L’Oracolo in Messenia è proprio un miracolo

Posted on December 16, 2012

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Vivaldi L'Oracolo in Messenia

Vivaldi - L’Oracolo in Messenia – Fabio Biondi conducts Europa Galante, EMI/Virgin/Wiener Konzerthaus, 2012.

An embarrassment of riches, this recording: loads of gorgeous, unusual arias bridged by dramatic recits and lament-monologues; five very different mezzos spiced with fabulous tenor and counter-tenor; a daring, cheeky baroque orchestra that never settles for just a background.

The mature mezzo character, the queen Merope, is sung by Ann Hallenberg with the customary stylistic and technical mastery. She equally shines in the soliloquies of the type reminiscent of the long solos of Monteverdi and French baroque (No. 15 “Ecco pur giunto il giorno” on the first CD and No. 24 “Sei dolor, sei furor” on the second) as in the more traditional baroque arias (just compare her “Barbaro traditor” with “No, non meriti pietà” – both angry arias but sounding very different). She is also splendid in the recitatives, woven through by a bold, restless harpsichord, which will keep you interested at every turn. Her first argument with Polifonte (Magnus Staveland) is a complex business. The undercurrent of the harpsichord adds layers to the conversation, possibly even some erotic tension.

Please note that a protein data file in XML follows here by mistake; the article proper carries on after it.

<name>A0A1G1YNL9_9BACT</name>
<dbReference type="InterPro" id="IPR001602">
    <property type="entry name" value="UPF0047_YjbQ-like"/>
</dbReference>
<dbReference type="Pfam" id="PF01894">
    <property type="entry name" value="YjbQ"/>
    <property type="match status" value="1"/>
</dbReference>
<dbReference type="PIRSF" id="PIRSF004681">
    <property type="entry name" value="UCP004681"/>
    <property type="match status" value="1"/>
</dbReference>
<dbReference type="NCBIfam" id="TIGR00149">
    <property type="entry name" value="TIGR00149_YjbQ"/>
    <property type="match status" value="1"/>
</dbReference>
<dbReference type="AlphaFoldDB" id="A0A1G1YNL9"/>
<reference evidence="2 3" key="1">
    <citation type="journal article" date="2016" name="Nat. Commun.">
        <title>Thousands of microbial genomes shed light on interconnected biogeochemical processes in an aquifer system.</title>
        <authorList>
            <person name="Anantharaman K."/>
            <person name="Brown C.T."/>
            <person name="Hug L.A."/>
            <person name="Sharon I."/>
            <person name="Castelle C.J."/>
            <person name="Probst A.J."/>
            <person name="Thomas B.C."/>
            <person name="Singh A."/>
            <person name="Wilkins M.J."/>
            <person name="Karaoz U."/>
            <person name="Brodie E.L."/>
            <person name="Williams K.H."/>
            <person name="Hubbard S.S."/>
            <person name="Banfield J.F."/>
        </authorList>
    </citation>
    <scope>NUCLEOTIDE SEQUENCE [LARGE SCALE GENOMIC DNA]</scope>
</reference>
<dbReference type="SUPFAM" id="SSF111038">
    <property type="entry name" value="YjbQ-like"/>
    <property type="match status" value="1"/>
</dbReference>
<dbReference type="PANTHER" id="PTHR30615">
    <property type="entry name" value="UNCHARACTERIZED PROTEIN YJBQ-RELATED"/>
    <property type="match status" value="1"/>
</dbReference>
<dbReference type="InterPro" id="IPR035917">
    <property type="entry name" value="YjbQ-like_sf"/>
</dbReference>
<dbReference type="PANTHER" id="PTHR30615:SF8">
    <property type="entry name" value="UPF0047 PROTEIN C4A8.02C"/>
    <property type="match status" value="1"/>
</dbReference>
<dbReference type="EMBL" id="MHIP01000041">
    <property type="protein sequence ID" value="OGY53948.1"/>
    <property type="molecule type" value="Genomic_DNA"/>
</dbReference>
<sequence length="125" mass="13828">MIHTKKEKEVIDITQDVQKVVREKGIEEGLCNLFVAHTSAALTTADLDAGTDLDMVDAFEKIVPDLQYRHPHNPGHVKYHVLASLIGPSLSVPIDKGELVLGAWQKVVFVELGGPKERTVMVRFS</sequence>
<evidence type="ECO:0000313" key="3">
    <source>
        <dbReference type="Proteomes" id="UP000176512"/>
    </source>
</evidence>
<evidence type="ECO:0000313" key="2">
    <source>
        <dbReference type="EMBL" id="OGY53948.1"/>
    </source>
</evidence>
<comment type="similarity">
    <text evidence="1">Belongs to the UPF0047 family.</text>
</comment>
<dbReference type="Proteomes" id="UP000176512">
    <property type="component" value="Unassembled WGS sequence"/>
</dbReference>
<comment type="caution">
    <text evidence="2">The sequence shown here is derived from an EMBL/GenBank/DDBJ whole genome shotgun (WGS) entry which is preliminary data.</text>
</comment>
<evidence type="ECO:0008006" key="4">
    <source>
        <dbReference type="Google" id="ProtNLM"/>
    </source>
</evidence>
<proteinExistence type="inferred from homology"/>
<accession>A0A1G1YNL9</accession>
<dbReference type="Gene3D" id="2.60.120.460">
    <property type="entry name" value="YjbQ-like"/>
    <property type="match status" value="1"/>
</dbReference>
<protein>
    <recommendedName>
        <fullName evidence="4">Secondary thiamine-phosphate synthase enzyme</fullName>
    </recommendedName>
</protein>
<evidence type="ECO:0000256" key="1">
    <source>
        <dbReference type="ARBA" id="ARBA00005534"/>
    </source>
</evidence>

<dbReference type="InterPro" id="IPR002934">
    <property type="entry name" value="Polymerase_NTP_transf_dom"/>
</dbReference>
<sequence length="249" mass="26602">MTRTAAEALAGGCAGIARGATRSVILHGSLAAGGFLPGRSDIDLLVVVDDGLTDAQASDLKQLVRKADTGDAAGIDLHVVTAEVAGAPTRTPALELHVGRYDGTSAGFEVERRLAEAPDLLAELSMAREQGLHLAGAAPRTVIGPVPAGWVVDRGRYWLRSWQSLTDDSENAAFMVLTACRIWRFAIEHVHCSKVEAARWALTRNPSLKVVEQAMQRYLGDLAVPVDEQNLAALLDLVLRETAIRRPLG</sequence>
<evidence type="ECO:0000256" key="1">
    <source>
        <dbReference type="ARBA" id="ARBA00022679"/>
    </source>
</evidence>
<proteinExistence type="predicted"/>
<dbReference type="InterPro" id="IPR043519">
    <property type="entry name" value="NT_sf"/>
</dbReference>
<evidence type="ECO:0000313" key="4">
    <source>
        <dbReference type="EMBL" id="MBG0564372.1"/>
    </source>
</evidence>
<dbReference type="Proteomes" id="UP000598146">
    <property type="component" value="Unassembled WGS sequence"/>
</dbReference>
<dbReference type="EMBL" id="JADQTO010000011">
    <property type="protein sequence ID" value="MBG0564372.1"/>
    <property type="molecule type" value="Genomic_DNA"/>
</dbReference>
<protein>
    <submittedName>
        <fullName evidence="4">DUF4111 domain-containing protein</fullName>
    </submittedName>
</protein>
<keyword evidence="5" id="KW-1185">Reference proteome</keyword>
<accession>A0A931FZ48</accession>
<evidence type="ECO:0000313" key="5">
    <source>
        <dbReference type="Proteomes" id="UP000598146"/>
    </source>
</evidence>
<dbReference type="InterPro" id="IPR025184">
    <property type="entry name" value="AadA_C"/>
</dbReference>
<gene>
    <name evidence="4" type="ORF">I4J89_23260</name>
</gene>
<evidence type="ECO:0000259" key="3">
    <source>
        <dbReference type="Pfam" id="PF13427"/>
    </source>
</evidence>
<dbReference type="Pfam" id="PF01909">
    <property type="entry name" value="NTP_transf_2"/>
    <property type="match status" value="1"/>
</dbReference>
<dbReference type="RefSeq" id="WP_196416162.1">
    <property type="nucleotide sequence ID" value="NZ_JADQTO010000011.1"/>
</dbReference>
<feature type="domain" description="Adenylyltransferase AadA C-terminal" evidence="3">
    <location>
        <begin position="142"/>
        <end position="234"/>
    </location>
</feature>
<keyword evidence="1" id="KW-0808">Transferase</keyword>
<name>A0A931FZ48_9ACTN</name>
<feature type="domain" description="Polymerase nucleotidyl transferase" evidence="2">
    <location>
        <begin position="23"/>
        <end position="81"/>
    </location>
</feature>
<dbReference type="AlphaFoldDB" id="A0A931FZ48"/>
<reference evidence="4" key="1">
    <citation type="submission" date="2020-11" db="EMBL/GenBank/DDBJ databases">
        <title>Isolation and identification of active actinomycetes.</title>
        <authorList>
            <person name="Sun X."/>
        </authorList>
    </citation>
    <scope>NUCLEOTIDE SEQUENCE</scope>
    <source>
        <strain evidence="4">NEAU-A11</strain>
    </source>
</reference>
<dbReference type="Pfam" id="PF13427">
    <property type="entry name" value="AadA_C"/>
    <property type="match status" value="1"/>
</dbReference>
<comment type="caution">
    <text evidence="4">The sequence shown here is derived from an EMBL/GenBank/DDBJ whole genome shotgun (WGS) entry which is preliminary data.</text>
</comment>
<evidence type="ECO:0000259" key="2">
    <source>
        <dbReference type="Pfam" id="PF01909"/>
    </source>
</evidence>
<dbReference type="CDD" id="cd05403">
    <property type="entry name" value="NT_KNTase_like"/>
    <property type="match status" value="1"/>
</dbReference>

Speaking of Polifonte, the male voices are not shortchanged. Staveland gets, for example, “Se al cader del mostro orrendo”, with a most unusual and brilliant orchestral legwork, one of the top five in this work full of wonderfully weird music, or “Nel mar così funesta” with orchestral sections in all their unrestrained glory alternating for the tyrant’s benefit. Anassandro (Xavier Sabata) is probably the most complicated character of all, in charge of twisting the plot, shifting alliances and fighting his own demons. Sabata manages to make him very believable.

Trasimede, one of the trouser roles, is sung by the young Yulia Lezhneva. S/he pines for Merope and delivers perfectly the mad coloratura arias like “Son qual nave” and “Sin campo armato”. There are all manner of colours in her voice, and she employs the spectrum.  The ingénue (Elmira), in yet another atypical turn, is sung by the darkest voice on cast, Romina Basso. An aria that stands out is “Spera quest’alma amante”.

Elmira’s love interest and Merope’s son Epitide is Vivica Genaux, whose lighter timbre of a young man suits the role well. The remaining trousered mezzo Franziska Gottwald (Licisco) has a very different voice, darker and smaller and intricate – equivalent of a rose in bud which sometimes opens to the benefit of others too. Licisco’s “Sinche il tiranno scendere” is a very exciting ride.

The booklet contains, inter alia, a very interesting piece by Frédéric Delaméa about how the work came to be and the full libretto translated into English, German and French.

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